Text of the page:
Level of Service Reform Takes Step Forward in Seattle

The city of Seattle is making more room for alternative transportation modes in its level of service calculations.

1 minute read

January 2, 2019, 11:00 AM PST

By James Brasuell @CasualBrasuell

Bell Street Seattle

Oran Viriyincy / Flickr

The last meeting of the year for the Seattle City Council's Planning, Land Use, and Zoning Committee was a significant one, reports Stephen Fesler, with new regulatory requirements for transportation level-of-service standards (LOS) moving out of committee.

Fesler provides details on the LOS reform approved by the committee:

The proposed changes are designed to better implement recent LOS policy changes that were made through the city’s comprehensive plan update in 2016. One of the key paradigm shifts that took place in the update was to set specific target rates of transportation modes (e.g., walking, biking, transit, and driving) across eight geographic areas (sectors) of the city, which would be achieved by 2035. Within each geographic sector, the comprehensive plan identifies the single-occupant vehicle (SOV) rate as a percentage of total trips in 2016 and a target rate for 2035, which is generally lower than than [sic] the 2016 number. Previously, the comprehensive plan had measured LOS based upon the ratio of traffic volume to arterial capacity on key corridors.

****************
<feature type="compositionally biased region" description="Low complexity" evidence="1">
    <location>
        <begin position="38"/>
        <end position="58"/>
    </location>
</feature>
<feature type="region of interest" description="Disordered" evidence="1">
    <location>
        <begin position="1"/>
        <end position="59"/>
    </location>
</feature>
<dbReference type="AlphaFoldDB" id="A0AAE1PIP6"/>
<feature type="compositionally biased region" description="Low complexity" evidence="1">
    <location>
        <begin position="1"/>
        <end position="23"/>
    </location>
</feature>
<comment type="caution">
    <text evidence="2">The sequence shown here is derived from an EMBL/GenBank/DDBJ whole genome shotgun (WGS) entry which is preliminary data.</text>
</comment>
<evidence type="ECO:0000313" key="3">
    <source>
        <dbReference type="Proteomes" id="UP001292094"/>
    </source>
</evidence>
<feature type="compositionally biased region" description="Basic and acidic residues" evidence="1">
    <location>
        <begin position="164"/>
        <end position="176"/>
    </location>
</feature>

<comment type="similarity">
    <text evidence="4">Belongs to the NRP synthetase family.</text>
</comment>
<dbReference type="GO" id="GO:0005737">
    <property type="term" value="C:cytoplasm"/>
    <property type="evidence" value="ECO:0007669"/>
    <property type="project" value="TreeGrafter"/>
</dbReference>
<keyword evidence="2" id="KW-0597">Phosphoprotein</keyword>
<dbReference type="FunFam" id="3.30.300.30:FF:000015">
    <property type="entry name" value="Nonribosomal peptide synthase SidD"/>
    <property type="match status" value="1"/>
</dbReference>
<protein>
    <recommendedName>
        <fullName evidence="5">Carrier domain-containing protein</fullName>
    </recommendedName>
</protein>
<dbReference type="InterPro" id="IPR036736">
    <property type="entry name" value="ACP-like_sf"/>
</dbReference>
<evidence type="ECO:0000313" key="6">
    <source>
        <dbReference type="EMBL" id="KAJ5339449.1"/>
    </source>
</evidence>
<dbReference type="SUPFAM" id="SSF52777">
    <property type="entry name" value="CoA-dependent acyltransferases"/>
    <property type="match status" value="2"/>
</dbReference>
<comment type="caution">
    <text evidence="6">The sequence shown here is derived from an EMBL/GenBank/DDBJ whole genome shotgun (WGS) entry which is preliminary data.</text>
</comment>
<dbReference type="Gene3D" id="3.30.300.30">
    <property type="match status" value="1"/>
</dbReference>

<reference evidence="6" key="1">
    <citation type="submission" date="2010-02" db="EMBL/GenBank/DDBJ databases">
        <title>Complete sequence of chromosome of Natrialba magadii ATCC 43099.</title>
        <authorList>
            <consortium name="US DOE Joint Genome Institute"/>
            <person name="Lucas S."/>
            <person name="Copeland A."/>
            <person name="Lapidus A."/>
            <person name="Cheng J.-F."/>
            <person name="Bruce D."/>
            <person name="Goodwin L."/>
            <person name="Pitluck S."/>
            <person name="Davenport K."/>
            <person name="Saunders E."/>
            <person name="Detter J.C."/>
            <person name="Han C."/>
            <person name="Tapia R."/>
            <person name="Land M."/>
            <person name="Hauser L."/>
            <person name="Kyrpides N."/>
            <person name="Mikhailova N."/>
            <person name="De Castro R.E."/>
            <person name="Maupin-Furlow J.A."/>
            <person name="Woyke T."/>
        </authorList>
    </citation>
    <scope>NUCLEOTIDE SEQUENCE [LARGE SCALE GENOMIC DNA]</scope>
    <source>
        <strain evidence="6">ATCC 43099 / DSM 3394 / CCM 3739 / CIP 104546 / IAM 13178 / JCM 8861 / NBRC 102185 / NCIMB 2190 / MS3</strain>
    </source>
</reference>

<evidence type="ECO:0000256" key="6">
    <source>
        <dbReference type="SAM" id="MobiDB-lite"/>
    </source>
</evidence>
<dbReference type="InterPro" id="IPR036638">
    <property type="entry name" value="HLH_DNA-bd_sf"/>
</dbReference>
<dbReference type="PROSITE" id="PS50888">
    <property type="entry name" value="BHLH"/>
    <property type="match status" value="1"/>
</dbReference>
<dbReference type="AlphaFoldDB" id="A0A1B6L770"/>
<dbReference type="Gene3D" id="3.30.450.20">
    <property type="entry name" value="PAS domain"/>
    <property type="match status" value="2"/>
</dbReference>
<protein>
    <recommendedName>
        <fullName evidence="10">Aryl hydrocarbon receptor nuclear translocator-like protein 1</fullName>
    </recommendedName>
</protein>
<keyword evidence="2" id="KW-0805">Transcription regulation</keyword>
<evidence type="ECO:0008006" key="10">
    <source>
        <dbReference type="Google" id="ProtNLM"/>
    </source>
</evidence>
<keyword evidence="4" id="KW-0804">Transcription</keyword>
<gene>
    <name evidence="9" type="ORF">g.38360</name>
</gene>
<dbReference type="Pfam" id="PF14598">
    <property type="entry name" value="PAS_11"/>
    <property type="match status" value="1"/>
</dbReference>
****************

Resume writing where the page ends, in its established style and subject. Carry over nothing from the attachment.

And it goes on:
Fesler provides a lot more detail on the potential and desired consequences of the LOS changes.

Also on the agenda at the final committee hearing of the year was new design guidelines for the neighborhoods of Uptown and the University District.

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